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Title: Thermal Stratification Analysis for Sodium Fast Reactors

Abstract

The sodium fast reactor (SFR) is the most mature reactor concept of all the generation-IV nuclear systems and is a promising reactor design that is currently under development by several organizations. The majority of sodium fast reactor designs utilize a pool type arrangement which incorporates the primary coolant pumps and intermediate heat exchangers within the sodium pool. These components typically protrude into the pool thus reducing the risk and severity of a loss of coolant accidents. To further ensure safe operation under even the most severe transients a more comprehensive understanding of key thermal hydraulic phenomena in this pool is desired. One of the key technology gaps identified for SFR safety is determining the extent and the effects of thermal stratification developing in the pool during postulated accident scenarios such as a protected or unprotected loss of flow incident. In an effort to address these issues, detailed flow models of transient stratification in the pool during an accident can be developed. However, to develop the calculation models, and ensure they can reproduce the underlying physics, highly spatially resolved data is needed. This data can be used in conjunction with advanced computational fluid dynamic calculations to aid in the development ofmore » simple reduced dimensional models for systems codes such as SAM and SAS4A/SASSYS-1.« less

Authors:
 [1];  [1];  [2];  [3];  [4];  [3];  [4];  [2]
  1. University of Wisconsin-Madison
  2. Massachussetts Institute of Technology
  3. Virginia Commonwealth University
  4. Argonne National Laboratory
Publication Date:
Research Org.:
University of Wisconsin-Madison
Sponsoring Org.:
USDOE Office of Nuclear Energy (NE)
OSTI Identifier:
1435133
DOE Contract Number:  
NE0008546
Resource Type:
Conference
Resource Relation:
Journal Name: 2018 International Congress on Advances in Nuclear Power Plants (ICAPP 2018); Conference: 2018 International Congress on Advances in Nuclear Power Plants (ICAPP 2018), Charlotte, NC, April 8-11, 2018
Country of Publication:
United States
Language:
English

Citation Formats

Schneider, James, Anderson, Mark, Baglietto, Emilio, Bilbao y Leon, Sama, Bucknor, Matthew, Morgan, Sarah, Weathered, Matthew, and Xu, Liangyu. Thermal Stratification Analysis for Sodium Fast Reactors. United States: N. p., 2018. Web.
Schneider, James, Anderson, Mark, Baglietto, Emilio, Bilbao y Leon, Sama, Bucknor, Matthew, Morgan, Sarah, Weathered, Matthew, & Xu, Liangyu. Thermal Stratification Analysis for Sodium Fast Reactors. United States.
Schneider, James, Anderson, Mark, Baglietto, Emilio, Bilbao y Leon, Sama, Bucknor, Matthew, Morgan, Sarah, Weathered, Matthew, and Xu, Liangyu. Sun . "Thermal Stratification Analysis for Sodium Fast Reactors". United States. doi:. https://www.osti.gov/servlets/purl/1435133.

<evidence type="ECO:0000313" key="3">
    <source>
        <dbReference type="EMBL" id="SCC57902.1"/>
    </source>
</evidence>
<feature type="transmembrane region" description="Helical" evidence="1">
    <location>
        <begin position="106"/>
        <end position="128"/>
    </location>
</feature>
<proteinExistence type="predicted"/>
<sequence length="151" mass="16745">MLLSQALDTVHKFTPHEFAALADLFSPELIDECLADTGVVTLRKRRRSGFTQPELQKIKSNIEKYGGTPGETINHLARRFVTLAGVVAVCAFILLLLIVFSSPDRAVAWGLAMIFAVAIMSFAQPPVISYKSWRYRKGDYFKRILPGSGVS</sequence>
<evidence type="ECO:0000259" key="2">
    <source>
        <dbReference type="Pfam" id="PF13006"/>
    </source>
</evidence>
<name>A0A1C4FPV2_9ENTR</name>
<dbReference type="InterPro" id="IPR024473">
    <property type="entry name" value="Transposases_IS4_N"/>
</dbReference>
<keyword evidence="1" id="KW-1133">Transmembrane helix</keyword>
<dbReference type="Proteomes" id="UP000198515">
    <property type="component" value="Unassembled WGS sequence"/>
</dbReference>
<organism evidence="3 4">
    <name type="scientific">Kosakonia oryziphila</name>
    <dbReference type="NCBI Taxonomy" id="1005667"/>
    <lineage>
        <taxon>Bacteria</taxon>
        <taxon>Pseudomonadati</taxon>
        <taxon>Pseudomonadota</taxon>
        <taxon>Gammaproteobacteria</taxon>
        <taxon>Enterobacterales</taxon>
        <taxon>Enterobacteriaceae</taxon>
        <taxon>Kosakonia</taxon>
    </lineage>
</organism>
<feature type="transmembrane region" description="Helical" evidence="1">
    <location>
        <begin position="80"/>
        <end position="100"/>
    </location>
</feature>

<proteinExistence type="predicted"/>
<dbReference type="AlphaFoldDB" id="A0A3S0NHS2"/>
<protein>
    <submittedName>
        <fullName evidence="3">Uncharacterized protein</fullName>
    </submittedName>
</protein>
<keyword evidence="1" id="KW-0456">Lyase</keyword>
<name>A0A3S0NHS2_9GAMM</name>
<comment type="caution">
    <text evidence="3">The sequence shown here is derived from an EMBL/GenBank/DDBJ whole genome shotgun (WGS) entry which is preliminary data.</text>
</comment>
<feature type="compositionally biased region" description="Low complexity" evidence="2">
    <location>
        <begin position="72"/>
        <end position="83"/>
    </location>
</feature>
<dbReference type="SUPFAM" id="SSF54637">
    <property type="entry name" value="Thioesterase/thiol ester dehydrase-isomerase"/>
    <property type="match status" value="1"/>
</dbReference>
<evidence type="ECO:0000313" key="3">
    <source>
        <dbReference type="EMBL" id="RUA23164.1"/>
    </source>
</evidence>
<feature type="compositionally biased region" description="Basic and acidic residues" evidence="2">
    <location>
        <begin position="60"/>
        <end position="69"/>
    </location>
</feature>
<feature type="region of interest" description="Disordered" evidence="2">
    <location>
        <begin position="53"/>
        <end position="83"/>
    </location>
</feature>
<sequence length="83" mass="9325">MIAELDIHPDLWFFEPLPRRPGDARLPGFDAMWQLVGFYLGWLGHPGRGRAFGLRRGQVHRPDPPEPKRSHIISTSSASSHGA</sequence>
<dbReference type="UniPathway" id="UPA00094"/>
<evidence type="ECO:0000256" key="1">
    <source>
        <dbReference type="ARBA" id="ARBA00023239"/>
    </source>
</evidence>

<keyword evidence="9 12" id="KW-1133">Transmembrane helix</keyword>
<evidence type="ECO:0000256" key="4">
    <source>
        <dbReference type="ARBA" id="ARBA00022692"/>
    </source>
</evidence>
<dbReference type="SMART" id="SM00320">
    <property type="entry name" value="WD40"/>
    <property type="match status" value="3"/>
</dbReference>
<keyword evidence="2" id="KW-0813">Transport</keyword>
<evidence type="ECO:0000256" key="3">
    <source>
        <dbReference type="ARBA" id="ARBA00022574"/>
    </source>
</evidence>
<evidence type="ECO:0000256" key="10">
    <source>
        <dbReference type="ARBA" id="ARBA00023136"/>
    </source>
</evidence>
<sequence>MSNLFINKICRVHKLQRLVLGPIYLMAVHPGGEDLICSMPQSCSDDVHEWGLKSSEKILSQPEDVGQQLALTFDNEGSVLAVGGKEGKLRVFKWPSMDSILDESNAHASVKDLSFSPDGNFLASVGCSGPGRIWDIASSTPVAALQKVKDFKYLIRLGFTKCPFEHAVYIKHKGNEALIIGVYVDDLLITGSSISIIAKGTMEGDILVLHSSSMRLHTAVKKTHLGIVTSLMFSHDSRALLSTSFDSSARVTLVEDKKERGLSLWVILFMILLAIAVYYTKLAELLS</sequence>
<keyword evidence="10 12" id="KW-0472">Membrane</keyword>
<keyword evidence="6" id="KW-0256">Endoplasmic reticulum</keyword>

@article{osti_1435133,
title = {Thermal Stratification Analysis for Sodium Fast Reactors},
author = {Schneider, James and Anderson, Mark and Baglietto, Emilio and Bilbao y Leon, Sama and Bucknor, Matthew and Morgan, Sarah and Weathered, Matthew and Xu, Liangyu},
abstractNote = {The sodium fast reactor (SFR) is the most mature reactor concept of all the generation-IV nuclear systems and is a promising reactor design that is currently under development by several organizations. The majority of sodium fast reactor designs utilize a pool type arrangement which incorporates the primary coolant pumps and intermediate heat exchangers within the sodium pool. These components typically protrude into the pool thus reducing the risk and severity of a loss of coolant accidents. To further ensure safe operation under even the most severe transients a more comprehensive understanding of key thermal hydraulic phenomena in this pool is desired. One of the key technology gaps identified for SFR safety is determining the extent and the effects of thermal stratification developing in the pool during postulated accident scenarios such as a protected or unprotected loss of flow incident. In an effort to address these issues, detailed flow models of transient stratification in the pool during an accident can be developed. However, to develop the calculation models, and ensure they can reproduce the underlying physics, highly spatially resolved data is needed. This data can be used in conjunction with advanced computational fluid dynamic calculations to aid in the development of simple reduced dimensional models for systems codes such as SAM and SAS4A/SASSYS-1.},
doi = {},
journal = {2018 International Congress on Advances in Nuclear Power Plants (ICAPP 2018)},
number = ,
volume = ,
place = {United States},
year = {Sun Apr 08 00:00:00 EDT 2018},
month = {Sun Apr 08 00:00:00 EDT 2018}
}

Conference:
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